It’s not just about potential moral conflict, but differences in terms of goals as well. For example, what if one person assumes the goal is for the company to become a worldwide conglomerate, while the other partner just wants a thriving, local business with a good reputation in the community?

One question you can ask before formalizing a partnership is; how do we each see this business playing a role in our individual futures? This can help highlight any major differences.

The ability to be “tactfully frank”

Have you ever been in a situation where someone or something annoys you, but you have to remain quiet about it? Or alternatively, you see something that you feel is wrong or could be done a better way, but you’re not really in a position to speak up?

In a business partnership, these situations are a recipe for disaster. If partners are walking on eggshells for fear of offending each other, business growth can be hobbled and resentments will fester.

This is not to say you should be in the habit of blurting whatever comes to mind - the ability to be tactful in business is important too. As a partnership, you should be comfortable enough with one another that you can have difficult conversations without causing offense. 

In a successful business partnership, you have regularly scheduled meetings to bring up "issues" that need to be openly addressed. Build this habit into your partnership meeting routines right from the beginning. 

You could say that clear communication skills and emotional maturity are the best traits to look for when selecting a business partner. It’s not just about your “hard skills” such as ability to code or to manage finances, but “soft skills,” such as social ability as well. 

Having complementary skills or experience

Building a business requires a range of skill sets, and that's where a partnership can really help in the early stages before you have the financial resources to hire the talent you need for optimum performance. When it comes to choosing a partner, the ideal situation is that they have strengths in areas you don’t. 

Remember, a partnership is not a friendship. It's about getting stuff done in a way that creates value for your customers. It's fun to start a business with a close friend, but don't let that friendship (which feels whole and complete) blind you to the missing skillsets needed to run a successful business. 

This is not to say never to go into business with friends - 90% of partnerships are formed with people they already know. I am saying you need to consider whether you might be friends with people who share your same strengths and weaknesses. 

For example, a good business needs an integrator and a visionary. Many of my friends are visionaries. They love to talk big ideas, but they aren't as strong when it comes to engineering business systems and processes that will run like clockwork. It's a mental strain for them to show up to meetings on time, let alone manage payroll and recurring tax compliance tasks.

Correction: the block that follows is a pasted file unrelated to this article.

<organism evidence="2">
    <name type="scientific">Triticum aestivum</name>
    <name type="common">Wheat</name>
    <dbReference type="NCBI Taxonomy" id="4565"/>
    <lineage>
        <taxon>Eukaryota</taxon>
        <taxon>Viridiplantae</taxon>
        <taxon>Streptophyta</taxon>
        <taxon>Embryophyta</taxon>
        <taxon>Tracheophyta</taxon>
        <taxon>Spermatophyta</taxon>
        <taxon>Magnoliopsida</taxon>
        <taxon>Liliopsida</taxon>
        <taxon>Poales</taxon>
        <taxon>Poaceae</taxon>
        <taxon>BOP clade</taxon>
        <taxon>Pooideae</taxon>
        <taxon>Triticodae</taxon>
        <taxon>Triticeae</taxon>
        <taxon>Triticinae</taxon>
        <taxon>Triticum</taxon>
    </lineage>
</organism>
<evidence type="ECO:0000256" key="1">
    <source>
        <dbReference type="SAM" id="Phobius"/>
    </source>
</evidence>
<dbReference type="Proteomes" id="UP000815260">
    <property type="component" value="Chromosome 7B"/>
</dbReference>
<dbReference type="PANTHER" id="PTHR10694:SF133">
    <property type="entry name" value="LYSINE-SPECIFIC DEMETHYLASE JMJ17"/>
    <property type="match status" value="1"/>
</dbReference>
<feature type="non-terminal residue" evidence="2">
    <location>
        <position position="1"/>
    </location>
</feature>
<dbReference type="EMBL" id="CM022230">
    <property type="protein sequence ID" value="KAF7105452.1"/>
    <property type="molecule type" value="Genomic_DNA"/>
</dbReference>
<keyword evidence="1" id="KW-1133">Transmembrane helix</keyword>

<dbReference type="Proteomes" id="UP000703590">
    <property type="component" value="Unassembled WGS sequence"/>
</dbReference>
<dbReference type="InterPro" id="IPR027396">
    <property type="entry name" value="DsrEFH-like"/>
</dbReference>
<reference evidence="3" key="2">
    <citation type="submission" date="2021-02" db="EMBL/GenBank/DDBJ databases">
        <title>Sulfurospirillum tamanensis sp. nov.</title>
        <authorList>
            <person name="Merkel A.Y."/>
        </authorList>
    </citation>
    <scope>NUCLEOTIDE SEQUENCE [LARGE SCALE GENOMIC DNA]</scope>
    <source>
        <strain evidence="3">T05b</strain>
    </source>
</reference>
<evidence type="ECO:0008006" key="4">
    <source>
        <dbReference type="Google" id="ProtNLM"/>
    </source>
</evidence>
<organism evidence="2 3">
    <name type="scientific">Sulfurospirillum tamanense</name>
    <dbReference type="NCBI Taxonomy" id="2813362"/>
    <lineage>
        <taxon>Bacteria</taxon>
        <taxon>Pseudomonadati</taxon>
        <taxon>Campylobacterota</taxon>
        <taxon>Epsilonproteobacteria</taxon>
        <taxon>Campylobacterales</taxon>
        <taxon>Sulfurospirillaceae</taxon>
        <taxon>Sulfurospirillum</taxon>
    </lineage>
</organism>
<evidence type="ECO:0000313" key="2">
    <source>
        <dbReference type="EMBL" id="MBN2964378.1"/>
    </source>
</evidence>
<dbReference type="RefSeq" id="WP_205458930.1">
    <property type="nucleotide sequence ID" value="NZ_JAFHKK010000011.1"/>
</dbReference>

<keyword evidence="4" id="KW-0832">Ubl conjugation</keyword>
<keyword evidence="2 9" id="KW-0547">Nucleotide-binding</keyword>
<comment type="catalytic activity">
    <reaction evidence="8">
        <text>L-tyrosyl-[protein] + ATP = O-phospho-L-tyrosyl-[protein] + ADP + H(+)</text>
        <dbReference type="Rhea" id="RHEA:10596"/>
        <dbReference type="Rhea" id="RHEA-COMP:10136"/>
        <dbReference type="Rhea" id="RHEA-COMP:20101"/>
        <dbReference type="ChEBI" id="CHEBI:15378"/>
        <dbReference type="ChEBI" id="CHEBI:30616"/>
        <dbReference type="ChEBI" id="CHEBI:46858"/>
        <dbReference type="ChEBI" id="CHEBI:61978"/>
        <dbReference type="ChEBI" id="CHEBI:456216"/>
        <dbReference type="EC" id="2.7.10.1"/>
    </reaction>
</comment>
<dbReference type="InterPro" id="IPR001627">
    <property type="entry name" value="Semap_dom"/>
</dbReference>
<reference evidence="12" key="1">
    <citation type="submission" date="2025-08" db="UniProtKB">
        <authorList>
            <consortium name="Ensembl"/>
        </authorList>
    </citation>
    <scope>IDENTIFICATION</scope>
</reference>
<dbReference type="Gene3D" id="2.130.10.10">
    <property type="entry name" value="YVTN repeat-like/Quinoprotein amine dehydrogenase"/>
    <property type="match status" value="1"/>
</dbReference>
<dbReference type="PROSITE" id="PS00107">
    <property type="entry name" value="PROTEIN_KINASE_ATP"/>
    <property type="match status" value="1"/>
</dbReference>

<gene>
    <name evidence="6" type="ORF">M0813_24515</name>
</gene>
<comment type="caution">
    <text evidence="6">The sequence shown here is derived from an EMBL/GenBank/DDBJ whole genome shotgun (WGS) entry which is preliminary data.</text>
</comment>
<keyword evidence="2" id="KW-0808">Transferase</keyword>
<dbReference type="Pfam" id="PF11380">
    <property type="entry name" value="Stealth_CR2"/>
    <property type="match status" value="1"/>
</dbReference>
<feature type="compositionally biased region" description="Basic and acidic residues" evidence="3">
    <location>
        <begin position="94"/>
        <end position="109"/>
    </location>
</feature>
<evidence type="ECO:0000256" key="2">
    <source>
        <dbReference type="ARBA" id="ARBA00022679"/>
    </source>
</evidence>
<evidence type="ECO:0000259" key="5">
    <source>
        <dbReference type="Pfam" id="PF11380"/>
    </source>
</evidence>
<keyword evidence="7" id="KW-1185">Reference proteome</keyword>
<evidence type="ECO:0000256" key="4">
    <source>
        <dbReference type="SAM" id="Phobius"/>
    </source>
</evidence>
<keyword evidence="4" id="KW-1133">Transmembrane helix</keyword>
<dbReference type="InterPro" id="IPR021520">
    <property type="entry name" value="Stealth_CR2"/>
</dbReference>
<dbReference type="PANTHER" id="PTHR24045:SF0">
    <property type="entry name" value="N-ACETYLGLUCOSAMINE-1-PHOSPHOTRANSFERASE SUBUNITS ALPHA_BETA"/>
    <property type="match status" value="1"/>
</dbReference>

If you and your partner are both visionaries, who brings the important skills for running the daily operations of the business? That's the role of the integrator. The person who integrates the big ideas, opportunities, and creative insights of the visionary into a realistic, workable business strategy. 

Before going into business with a close friend, consider whether your friendship may be due in part to having many similarities. Sometimes, that's a liability. 

 

Working on the relationship

How do business partners work to keep a healthy relationship? Well, that’s one of the keywords right there - work. Just like a marriage or any other partnership, healthy relationships require both parties to put effort into maintaining them.

The best partnerships are formed gradually through a progression of small projects that have little long-term commitment. If you can't be creative enough to figure out how to do a series of small test-run projects together, don't start a business. You'll end up hating it. 

Bonding informally can also be a great strategy for keeping a strong relationship. Life isn’t entirely about work -  hanging out socially, at least sometimes, can help you know one another better. The social sports, family barbecues or after-work drinks are where people loosen up and share the side of themselves that isn’t “work.”

Where disagreements arise at work (and they will), healthy business partnerships work through them logically and respectfully. They don’t devolve into screaming matches. If tempers do run short, they are quick to apologize and don’t allow the workplace atmosphere to become toxic. That toxicity is a key destructor of business relationships.

Download my quick guide to business partner red flags here

Final thoughts

Healthy business partner relationships are set up from the beginning. They evolve from making the right partnership choices and aligning, vision, values, skills, and expectations.

This doesn’t mean there will never be arguments - those are bound to happen sometime! The point is that a solid partnership doesn’t allow an argument to derail the success of your company.

If you'd like additional guidance on the key personality characteristics to look for in a partner, or help navigating a decision about an existing partnership, I'd be happy to help. Just follow this scheduling link to arrange a consultation. 

 

Dr. Todd Snyder

Psychologist | Productivity Coach | Decision Consultant